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The Sound of Science - 'What makes flowers different colors?'

NIU STEAM
NIU STEAM

The Sound of Science - 'What makes flowers different colors?'

Welcome to The Sound of Science from WNIJ and NIU STEAM. It’s a weekly series explaining important STEM concepts. Today’s hosts are Jeremy Benson and Newt Likier.

We have a question here from Ruth, who asks “What makes flowers different colors?”

There are two great ways to look at answering this question—genetics and light.

Let’s start off really simple with genetics. Like people, flowers have a DNA instructional manual for how to grow, what cells should be doing, and so much more. Some of those instructions lead to pigmentation, or the coloration of the flower’s petals. In many flowers, there are two types of pigmentation which produce shades of red and shades of blue.

There isn’t a red gene or a blue gene in flowers, though. Instead, a flower’s DNA contains instructions for chemical reactions, and many chemical reactions work together to create pigmentation. But there’s got to be a good reason for these reactions to occur, otherwise it’s just a waste of a flower’s precious resources.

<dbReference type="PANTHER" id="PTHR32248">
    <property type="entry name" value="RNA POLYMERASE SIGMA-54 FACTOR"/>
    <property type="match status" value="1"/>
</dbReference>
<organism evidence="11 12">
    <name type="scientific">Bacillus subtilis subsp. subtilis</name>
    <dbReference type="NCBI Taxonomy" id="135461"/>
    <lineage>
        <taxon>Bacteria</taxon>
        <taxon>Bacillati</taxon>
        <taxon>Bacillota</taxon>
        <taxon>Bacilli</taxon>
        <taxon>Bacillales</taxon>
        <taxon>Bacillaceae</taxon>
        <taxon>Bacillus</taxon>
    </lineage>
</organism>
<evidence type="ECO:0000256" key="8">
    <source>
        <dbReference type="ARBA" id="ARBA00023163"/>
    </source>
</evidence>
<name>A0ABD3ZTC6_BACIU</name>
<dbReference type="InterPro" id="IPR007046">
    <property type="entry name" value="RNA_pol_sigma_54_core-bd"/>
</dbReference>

That reason relates to the second part of our answer. People and creatures that see color usually have a series of rods and cones as part of their optics that react to specific wavelengths of light, which in turn tells the brain what colors they’re seeing.

In nature, these colors are very important. Bright colors can signal danger. In flowers, colors are an important signal for pollinators, like bees and birds. In fact, many bees and birds see a wider spectrum of light than people can, so some flowers have evolved to have infrared markings that are visible to them but not to us.

Both parts of this answer work together throughout a flower’s lifespan. A flower isn’t always ready to reproduce. Its DNA controls the intensity and hue of its pigments to communicate when it’s just right for a bumblebee to come on by and gather pollen. And because humans don’t usually participate, it isn’t necessary for us to see all those messages, resulting in flowers using patterns and colors on the visible light spectrum beyond our comprehension.

This has been the Sound of Science on WNIJ. Where you learn something new every day.

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